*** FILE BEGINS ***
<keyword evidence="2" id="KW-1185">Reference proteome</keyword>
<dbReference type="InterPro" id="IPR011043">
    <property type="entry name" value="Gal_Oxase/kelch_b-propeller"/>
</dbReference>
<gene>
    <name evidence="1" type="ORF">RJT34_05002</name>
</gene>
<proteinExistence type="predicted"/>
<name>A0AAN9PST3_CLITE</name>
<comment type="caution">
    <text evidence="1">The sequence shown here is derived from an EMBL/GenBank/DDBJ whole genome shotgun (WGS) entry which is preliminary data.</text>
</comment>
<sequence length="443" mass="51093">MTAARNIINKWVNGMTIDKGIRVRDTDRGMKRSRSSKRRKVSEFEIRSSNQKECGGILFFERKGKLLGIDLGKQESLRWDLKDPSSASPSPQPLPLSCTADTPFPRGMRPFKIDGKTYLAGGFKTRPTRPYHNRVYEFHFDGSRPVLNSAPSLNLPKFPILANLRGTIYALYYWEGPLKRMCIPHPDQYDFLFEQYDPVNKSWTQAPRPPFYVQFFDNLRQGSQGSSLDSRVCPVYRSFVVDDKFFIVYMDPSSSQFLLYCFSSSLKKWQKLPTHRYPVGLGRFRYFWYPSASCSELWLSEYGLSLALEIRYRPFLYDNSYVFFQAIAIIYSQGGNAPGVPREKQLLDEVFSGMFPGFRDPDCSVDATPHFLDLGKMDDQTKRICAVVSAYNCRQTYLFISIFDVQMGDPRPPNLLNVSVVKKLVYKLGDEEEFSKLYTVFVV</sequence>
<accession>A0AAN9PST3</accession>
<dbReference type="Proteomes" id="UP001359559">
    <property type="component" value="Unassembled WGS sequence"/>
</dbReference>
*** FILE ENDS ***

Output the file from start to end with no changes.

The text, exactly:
<keyword evidence="2" id="KW-1185">Reference proteome</keyword>
<dbReference type="InterPro" id="IPR011043">
    <property type="entry name" value="Gal_Oxase/kelch_b-propeller"/>
</dbReference>
<gene>
    <name evidence="1" type="ORF">RJT34_05002</name>
</gene>
<proteinExistence type="predicted"/>
<name>A0AAN9PST3_CLITE</name>
<comment type="caution">
    <text evidence="1">The sequence shown here is derived from an EMBL/GenBank/DDBJ whole genome shotgun (WGS) entry which is preliminary data.</text>
</comment>
<sequence length="443" mass="51093">MTAARNIINKWVNGMTIDKGIRVRDTDRGMKRSRSSKRRKVSEFEIRSSNQKECGGILFFERKGKLLGIDLGKQESLRWDLKDPSSASPSPQPLPLSCTADTPFPRGMRPFKIDGKTYLAGGFKTRPTRPYHNRVYEFHFDGSRPVLNSAPSLNLPKFPILANLRGTIYALYYWEGPLKRMCIPHPDQYDFLFEQYDPVNKSWTQAPRPPFYVQFFDNLRQGSQGSSLDSRVCPVYRSFVVDDKFFIVYMDPSSSQFLLYCFSSSLKKWQKLPTHRYPVGLGRFRYFWYPSASCSELWLSEYGLSLALEIRYRPFLYDNSYVFFQAIAIIYSQGGNAPGVPREKQLLDEVFSGMFPGFRDPDCSVDATPHFLDLGKMDDQTKRICAVVSAYNCRQTYLFISIFDVQMGDPRPPNLLNVSVVKKLVYKLGDEEEFSKLYTVFVV</sequence>
<accession>A0AAN9PST3</accession>
<dbReference type="Proteomes" id="UP001359559">
    <property type="component" value="Unassembled WGS sequence"/>
</dbReference>